Tuesday, April 7, 2009
We just got a press release from Metro about how they are "prepared to stay open an extra hour on Thursday night (April 9) to accommodate the crowds attending the NCAA Frozen Four ice hockey tournament at the Verizon Center if the second game of the night ends late." We called Metro's media relations, and the person answering knew nothing about this, but surprisingly went to find out. The cost of doing this is $27,000.
UPDATE: After being told once that the jurisdictions pay the $27,000, Metro now says the Verizon Center will pay. When pressed, the Metro spokesperson would not say if the amount would cover the entire cost--wages, power, wear and tear--of keeping the system open for an hour and grew annoyed that we'd even question it. You know what Metro? Attitudes like that are pervasive in your system and don't help your image.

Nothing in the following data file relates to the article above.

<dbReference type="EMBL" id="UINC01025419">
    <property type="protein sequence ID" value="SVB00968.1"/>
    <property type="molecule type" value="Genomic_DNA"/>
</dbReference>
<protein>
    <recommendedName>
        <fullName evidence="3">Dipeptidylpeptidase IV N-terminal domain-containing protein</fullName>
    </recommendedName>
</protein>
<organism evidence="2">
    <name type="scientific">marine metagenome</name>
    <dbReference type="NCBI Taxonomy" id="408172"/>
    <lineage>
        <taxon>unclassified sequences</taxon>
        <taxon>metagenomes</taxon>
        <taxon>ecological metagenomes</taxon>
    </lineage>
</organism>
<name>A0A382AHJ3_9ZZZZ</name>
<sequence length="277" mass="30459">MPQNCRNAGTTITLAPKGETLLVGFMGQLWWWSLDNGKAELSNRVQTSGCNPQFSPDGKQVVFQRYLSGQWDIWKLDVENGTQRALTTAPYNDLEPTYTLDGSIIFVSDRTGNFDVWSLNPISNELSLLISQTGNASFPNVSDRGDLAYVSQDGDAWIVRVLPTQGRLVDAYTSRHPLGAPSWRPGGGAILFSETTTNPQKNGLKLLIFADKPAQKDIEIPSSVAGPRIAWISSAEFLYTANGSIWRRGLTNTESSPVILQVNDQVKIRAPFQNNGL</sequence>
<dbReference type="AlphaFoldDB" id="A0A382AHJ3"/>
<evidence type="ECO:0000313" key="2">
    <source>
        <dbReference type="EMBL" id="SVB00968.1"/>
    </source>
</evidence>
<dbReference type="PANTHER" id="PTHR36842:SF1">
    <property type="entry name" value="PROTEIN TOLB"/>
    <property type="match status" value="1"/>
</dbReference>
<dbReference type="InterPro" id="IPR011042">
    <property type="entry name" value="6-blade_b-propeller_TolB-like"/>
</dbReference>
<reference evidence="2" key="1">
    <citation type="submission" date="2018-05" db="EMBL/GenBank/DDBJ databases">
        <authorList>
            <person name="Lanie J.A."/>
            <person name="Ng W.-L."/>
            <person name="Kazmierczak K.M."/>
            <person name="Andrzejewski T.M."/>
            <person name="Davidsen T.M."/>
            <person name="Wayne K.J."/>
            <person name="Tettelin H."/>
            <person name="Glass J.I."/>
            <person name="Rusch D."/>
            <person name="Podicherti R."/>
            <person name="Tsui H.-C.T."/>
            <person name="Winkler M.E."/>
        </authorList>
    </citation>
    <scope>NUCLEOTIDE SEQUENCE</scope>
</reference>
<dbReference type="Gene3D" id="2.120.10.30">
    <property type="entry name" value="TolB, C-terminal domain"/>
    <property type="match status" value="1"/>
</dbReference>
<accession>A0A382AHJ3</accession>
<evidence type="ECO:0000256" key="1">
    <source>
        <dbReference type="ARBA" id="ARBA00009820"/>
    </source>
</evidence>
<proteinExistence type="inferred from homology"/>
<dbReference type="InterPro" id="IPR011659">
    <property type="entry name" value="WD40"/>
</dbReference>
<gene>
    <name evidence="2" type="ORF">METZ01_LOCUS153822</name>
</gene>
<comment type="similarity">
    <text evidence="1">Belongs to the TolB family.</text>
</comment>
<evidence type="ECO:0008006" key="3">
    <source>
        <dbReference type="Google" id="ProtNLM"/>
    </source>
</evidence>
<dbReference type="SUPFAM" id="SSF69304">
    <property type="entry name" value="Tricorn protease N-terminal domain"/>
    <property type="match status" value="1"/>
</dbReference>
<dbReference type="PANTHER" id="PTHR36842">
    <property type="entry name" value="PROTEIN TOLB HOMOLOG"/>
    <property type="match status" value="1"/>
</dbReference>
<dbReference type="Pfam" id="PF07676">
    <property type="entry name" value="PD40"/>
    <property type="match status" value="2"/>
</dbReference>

Another item of interest was in the DC Examiner about how "Metro is seeking an emergency infusion of $6.5 million for its MetroAccess service, the latest shortfall for the fastest-growing yet priciest arm of the transit system."
MetroAccess is a shared ride transit service for people who are unable to use fixed-route public transportation due to disability.
Metro is legally bound to provide this service because of the Americans with Disabilities Act, but they're only required, the article states, to serve an area three quarters of a mile from the Metro system. As you can see here, MetroAccess serves a considerably wider radius.
The article says "the average trip costs the agency $38, according to Metro, far more than the base fare of $2.50 for each ride."
Are these cases of money down the toilet are are they legitimate services Metro should offer?